Another thing you need to consider: in order for individuals to be covered under COBRA, the organizations plan must first be covered by COBRA (check with your healthcare provider). Then, a qualifying event must occur like the ones listed above. Finally, the person has to have been covered by the healthcare plan at least one day before the qualifying event occurs.
COBRA Notice Timeline: How and When to Notify
To ensure you are following the COBRA notice timeline, you need to examine the qualifying event that is taking place.
For a layoff or RIF, which is typically a planned out process that HR is heavily involved in, the qualifying event shouldn't come as a surprise, allowing you to properly plan a COBRA notice timeline to ensure you are complying with regulations.
When a qualifying event takes place, you have 30 days to notify the plan (the healthcare provider) of the event. Then, the provider has 14 days to send a COBRA election notice to those impacted.
"You have 30 days to notify the plan administrator (usually the insurance company) when a loss occurs for any of the reasons listed above, except for divorce and change of status by a dependent," reports BizFilings.
"In those two instances, you have 60 days to notify the administrator. The administrator has 14 days after notice from you to notify the person who is entitled to COBRA coverage."
Once that is completed, the employee has 60 days from the time of the notice or the event to come back and notify you that they want coverage. This response can come in the form of a letter, phone call, in person notification, etc. Either way, if they fail to notify you that they want coverage within that 60-day window, they will become ineligible.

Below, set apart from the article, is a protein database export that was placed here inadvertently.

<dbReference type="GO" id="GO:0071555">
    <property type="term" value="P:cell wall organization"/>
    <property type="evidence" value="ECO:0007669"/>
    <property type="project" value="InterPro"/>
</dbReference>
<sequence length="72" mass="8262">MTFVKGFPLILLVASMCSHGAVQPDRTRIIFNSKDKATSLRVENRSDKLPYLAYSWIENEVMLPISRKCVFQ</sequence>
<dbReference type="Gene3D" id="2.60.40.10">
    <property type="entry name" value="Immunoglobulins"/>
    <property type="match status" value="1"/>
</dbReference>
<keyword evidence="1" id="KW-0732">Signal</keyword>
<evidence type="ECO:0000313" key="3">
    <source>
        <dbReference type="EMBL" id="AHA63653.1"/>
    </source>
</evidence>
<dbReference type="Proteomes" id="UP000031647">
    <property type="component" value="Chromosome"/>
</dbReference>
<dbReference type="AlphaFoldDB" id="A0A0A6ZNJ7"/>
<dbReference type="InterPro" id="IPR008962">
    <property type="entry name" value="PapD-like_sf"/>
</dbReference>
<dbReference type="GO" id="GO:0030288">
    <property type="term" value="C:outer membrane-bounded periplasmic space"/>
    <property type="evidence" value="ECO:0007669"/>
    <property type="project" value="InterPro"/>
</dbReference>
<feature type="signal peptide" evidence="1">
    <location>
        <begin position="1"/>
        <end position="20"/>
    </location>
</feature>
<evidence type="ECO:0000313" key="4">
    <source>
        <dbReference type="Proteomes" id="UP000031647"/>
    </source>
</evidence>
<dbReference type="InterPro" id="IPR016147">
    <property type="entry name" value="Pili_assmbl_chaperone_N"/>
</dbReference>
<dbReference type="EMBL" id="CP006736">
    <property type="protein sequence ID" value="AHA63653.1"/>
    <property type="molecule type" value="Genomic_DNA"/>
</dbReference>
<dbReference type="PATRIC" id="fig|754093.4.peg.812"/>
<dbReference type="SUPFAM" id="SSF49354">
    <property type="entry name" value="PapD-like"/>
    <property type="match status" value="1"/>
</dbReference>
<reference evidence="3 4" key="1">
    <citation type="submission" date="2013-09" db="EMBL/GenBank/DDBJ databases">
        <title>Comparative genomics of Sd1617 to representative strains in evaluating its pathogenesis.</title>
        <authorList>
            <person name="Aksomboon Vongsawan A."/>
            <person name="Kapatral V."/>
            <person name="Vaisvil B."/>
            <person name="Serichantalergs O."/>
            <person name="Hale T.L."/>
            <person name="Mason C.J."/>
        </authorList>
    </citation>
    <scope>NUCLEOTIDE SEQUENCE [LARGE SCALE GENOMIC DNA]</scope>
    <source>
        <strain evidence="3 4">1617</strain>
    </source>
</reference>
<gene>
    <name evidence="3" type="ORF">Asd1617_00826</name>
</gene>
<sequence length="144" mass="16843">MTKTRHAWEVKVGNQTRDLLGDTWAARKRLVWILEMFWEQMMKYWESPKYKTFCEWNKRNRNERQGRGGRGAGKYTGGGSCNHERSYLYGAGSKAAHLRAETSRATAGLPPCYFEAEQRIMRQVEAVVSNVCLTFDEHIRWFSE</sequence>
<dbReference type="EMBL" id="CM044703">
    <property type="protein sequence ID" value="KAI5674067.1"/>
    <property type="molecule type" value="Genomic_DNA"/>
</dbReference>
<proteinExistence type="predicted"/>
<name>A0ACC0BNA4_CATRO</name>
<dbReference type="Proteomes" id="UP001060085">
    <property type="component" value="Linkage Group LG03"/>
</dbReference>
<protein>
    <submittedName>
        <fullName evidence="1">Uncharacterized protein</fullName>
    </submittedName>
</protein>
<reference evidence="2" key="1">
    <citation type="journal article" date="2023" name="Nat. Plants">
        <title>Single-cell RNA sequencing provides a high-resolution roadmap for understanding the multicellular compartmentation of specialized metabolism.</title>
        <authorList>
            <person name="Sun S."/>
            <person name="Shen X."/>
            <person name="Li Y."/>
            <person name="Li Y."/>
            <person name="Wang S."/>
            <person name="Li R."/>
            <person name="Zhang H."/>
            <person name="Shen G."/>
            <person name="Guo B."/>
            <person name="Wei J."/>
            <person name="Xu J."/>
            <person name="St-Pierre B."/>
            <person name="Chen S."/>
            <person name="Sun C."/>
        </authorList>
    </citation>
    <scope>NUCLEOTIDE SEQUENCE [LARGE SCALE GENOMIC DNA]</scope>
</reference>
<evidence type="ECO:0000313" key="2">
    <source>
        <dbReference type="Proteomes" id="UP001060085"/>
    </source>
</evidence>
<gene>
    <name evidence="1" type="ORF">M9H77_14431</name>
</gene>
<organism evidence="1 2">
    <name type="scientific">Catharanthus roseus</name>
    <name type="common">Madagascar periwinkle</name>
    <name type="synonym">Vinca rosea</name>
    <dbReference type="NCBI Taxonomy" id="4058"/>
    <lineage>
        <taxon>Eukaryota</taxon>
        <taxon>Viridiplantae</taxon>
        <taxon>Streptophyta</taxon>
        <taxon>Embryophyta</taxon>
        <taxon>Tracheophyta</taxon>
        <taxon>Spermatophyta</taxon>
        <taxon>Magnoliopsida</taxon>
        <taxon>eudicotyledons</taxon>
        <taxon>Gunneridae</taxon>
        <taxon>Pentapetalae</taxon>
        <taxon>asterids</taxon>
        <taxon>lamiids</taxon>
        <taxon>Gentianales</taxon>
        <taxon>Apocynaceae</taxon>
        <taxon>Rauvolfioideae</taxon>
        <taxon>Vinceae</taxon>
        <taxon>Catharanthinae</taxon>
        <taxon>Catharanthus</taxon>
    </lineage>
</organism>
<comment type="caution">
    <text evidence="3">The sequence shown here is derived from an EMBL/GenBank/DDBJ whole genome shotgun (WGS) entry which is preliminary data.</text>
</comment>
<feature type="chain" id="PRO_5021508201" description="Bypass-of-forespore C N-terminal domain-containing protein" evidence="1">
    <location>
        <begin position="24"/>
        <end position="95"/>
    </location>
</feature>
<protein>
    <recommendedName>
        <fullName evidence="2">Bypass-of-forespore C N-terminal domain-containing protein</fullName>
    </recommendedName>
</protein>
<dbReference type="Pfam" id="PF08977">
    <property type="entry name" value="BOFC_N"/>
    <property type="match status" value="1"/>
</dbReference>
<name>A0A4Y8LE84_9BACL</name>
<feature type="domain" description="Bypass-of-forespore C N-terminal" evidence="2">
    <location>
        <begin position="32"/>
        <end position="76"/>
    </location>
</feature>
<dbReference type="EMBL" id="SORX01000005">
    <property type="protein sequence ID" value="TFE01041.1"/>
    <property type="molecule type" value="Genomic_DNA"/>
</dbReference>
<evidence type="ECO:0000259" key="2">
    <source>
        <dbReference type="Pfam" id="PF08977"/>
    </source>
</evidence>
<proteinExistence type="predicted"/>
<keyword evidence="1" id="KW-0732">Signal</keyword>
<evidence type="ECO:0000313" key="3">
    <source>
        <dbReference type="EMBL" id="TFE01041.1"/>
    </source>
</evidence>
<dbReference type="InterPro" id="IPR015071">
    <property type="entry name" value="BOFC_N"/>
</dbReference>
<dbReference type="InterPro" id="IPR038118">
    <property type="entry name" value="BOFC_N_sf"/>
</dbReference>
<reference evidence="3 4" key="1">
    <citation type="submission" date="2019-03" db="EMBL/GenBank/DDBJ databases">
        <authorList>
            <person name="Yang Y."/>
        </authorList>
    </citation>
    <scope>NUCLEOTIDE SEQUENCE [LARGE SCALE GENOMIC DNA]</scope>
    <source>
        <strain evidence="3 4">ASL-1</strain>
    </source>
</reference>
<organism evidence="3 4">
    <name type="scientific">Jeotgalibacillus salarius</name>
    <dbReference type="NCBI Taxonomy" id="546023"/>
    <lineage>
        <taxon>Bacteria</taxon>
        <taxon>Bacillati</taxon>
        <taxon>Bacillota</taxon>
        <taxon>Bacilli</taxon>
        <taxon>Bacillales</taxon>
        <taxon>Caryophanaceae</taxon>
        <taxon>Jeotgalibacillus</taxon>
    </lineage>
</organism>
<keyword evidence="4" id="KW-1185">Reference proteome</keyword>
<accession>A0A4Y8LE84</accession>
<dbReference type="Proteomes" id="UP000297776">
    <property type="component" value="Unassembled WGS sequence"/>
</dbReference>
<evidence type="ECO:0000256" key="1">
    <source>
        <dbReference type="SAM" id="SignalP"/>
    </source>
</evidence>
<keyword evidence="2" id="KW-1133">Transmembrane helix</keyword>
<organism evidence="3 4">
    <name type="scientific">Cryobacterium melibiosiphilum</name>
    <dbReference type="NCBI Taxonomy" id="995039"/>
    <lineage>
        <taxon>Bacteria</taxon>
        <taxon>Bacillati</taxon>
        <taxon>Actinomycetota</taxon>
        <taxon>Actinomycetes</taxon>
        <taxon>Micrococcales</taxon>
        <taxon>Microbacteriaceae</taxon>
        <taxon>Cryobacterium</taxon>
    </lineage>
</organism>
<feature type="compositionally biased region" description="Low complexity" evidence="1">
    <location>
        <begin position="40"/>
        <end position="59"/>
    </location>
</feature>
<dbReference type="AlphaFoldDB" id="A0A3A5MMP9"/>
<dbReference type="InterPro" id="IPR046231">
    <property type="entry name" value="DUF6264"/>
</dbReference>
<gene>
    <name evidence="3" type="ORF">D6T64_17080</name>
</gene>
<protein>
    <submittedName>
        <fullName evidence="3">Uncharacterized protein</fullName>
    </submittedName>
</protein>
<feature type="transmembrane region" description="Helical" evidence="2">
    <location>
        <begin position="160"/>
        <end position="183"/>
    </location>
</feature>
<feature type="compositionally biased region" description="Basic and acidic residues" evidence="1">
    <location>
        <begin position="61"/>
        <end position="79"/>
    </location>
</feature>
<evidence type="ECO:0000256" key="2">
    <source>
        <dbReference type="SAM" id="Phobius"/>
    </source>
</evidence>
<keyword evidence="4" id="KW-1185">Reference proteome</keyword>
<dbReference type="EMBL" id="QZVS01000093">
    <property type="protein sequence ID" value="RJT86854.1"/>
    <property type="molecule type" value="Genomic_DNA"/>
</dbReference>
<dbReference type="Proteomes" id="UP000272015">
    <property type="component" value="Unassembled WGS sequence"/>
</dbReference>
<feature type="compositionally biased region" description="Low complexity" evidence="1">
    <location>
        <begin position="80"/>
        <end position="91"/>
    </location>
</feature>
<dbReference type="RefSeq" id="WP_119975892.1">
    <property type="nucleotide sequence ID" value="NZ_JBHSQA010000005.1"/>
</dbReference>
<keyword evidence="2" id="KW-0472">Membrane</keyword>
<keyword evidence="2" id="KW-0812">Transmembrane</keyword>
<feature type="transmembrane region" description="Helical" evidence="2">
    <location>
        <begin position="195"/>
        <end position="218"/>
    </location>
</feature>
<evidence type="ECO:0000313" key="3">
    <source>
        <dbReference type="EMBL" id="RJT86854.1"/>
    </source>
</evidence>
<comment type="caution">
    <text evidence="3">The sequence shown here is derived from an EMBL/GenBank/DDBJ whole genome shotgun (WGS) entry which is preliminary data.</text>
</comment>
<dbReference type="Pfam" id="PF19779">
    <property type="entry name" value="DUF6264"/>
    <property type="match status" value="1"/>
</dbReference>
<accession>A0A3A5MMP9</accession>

Besides reporting to the provider who will reach out with coverage details to those impacted, you must also alert impacted employees of their rights under COBRA when the qualifying event takes place.
You also have to do the same with the person's election rights after the qualifying event. To learn the details of these notification letters, see the DOL regulations here.
Here's a brief recap to shed more light on the COBRA notice timeline:
- Qualifying event occurs
- You need to alert those impacted of their COBRA and election rights.
- You have 30 days to alert your provider.
- The provider has 14 days to then reach out to the impacted staff member(s) with election notices.
- Employees have 60 days to accept or decline COBRA. This 60-day window starts either when the event takes place or when the notice is given to the staff members. Whatever date is later is the one that is used.
- Employees can notify you that they want coverage via email, phone, in person confirmation, or any other communication
- If employees do not notify you within 60 days, they are no longer eligible for COBRA.
- Depending on the qualifying event, coverage can last different amounts of times.
This is a brief overview of the COBRA notice timeline and what HR's role in the whole thing is. Remember, we are not lawyers, always consult your legal team when conducting a qualifying event to ensure you are complying with all local, state, and federal laws. We cannot say this enough.
The COBRA Notice Timeline: Takeaways
COBRA, as a whole, can be very confusing, especially for those going through the process for the first time. Understanding the COBRA notice timeline will help you better prepare for the future.
To learn more about COBRA, always go straight to the source: the US Department of Labor, who has exhaustively covered all COBRA regulations on their site here.